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CATO GMO debate: Should we regulate based on ‘responsible research’ or health and safety criteria?

| | January 25, 2016

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The Cato Institute’s Marion Tupy hosted a January 20, 2016 debate on “GMOs and the Future of the Global Food Supply” featuring Monsanto Chief Technology Officer Robert Fraley, a World Food Prize laureate; and Jennifer Kuzma, a professor in the Genetic Engineering and Society Cluster at North Carolina State University.

“In the nearly 20 years that these products have been on the market,” Fraley declared, “they have delivered numerous benefits to growers and the environment and have not had a single documented instance of harm to human or animal health.” … Fraley suggested that the audience would be surprised to hear that Monsanto actually favored labeling foods made with ingredients from biotech crops.

Kuzma quickly challenged the notion that biotech crops are safe. With evidence? Not really. She suggested that taking genes “out their natural context” might have deleterious effects. She darkly noted the concomitant rise of biotech crops with increasing food allergies and cases of irritable bowel syndrome. Suggestive, no? Actually, research has identified no instances of food allergies being provoked by modern biotech crops—and interestingly, the incidence of irritable bowel disease appears to be higher in Europe where growing biotech crops is banned.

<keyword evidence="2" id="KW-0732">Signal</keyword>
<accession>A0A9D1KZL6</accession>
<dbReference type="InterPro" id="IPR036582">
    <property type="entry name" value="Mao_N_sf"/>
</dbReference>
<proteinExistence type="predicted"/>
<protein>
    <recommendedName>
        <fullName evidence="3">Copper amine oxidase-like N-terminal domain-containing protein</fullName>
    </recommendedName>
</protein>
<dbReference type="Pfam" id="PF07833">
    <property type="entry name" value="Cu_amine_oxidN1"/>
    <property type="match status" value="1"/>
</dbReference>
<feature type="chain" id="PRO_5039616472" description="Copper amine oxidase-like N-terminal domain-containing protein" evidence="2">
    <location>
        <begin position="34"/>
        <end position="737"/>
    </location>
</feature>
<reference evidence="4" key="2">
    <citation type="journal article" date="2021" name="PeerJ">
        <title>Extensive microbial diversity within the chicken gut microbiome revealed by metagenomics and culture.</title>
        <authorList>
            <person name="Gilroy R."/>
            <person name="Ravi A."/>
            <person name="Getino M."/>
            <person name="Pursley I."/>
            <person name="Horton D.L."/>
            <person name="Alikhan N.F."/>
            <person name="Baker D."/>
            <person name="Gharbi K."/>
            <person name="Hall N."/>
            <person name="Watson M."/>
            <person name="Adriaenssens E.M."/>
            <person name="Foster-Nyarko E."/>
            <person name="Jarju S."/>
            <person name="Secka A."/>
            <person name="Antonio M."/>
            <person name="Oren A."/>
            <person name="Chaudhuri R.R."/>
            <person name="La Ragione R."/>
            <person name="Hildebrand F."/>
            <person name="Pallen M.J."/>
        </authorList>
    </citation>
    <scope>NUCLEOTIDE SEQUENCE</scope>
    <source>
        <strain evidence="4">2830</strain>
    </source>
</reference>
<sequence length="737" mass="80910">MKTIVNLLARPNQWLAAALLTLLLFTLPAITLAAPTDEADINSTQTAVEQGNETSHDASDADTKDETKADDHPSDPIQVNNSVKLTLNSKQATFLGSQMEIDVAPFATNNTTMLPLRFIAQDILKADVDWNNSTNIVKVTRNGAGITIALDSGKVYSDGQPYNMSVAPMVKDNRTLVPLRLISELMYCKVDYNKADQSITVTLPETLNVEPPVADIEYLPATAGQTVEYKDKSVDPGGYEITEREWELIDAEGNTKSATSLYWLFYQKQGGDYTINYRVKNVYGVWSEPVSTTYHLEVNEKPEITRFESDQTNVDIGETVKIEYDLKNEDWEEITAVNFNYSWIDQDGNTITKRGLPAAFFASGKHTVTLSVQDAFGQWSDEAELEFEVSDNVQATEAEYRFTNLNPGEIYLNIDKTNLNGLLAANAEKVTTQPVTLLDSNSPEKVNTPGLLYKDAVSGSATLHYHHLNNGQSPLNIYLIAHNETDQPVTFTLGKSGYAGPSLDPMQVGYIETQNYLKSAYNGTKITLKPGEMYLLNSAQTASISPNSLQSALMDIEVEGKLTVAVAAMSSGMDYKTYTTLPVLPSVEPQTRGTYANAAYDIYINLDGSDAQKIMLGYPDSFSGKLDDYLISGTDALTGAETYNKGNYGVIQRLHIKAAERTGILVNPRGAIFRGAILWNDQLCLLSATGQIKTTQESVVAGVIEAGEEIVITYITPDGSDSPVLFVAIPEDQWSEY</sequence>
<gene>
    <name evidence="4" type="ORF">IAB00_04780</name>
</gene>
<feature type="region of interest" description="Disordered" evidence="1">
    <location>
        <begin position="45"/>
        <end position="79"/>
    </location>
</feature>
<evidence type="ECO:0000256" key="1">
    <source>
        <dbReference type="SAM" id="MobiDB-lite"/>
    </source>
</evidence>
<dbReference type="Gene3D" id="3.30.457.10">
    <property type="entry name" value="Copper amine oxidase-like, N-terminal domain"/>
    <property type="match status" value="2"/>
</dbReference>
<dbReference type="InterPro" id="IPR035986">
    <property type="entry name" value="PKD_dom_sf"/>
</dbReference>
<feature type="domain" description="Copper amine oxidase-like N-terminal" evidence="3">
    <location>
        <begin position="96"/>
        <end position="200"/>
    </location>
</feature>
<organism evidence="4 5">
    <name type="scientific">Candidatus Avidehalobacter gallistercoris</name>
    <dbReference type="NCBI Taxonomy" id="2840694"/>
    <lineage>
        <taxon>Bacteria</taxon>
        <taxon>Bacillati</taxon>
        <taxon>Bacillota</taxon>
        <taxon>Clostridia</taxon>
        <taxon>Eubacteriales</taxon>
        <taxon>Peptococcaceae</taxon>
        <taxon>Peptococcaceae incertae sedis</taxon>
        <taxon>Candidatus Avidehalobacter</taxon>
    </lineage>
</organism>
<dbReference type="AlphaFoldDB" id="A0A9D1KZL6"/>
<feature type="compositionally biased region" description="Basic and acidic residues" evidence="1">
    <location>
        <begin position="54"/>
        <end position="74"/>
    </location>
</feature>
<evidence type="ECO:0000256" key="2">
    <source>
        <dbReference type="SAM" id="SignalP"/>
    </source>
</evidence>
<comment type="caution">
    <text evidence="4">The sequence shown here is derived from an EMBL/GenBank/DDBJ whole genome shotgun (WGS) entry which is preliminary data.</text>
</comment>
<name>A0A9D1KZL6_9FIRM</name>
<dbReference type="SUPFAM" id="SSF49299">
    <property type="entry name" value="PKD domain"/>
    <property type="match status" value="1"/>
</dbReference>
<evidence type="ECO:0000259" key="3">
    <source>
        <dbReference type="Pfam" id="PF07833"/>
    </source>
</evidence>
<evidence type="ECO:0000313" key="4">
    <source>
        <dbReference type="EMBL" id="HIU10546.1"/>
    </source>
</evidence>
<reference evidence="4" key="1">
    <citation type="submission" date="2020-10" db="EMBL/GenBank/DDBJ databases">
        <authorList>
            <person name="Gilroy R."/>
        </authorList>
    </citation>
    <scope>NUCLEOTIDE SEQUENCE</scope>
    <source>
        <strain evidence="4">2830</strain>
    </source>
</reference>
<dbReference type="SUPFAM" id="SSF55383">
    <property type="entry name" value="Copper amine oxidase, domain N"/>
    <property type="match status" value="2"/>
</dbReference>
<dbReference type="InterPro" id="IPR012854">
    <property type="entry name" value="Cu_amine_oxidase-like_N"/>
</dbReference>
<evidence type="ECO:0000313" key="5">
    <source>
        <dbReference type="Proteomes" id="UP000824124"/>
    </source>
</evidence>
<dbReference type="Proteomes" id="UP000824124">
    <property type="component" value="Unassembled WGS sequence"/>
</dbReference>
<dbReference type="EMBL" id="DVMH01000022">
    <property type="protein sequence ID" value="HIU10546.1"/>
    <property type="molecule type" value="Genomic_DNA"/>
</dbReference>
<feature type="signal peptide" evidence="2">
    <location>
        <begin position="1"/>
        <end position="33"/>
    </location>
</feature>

… Kuzma does not think that regulation of biotech crops is adequate. Instead Kuzma favors “responsible research and innovation.” … Kuzma dismisses the current paradigm for evaluating new technologies as a “sound-science, values-ignored system” and she wants to put in its place a governance scheme that is “values-respected, science-informed.

… governance of innovation, according to Kuzma, should include assessments of ethical affronts, economic impacts, psychological well-being, and cultural disruption. And who should do the considering? Well, of course, it should be done democratically and through wide consultation with stakeholders. (Stakeholder: someone who has an opinion.) What could possibly go wrong with a regulatory—sorry, “governance”—system that eschews reliance on relatively objective criteria such as health and safety effects?

Read full, original post: Responsible Research and Innovation: A Concept Worse than the Precautionary Principle

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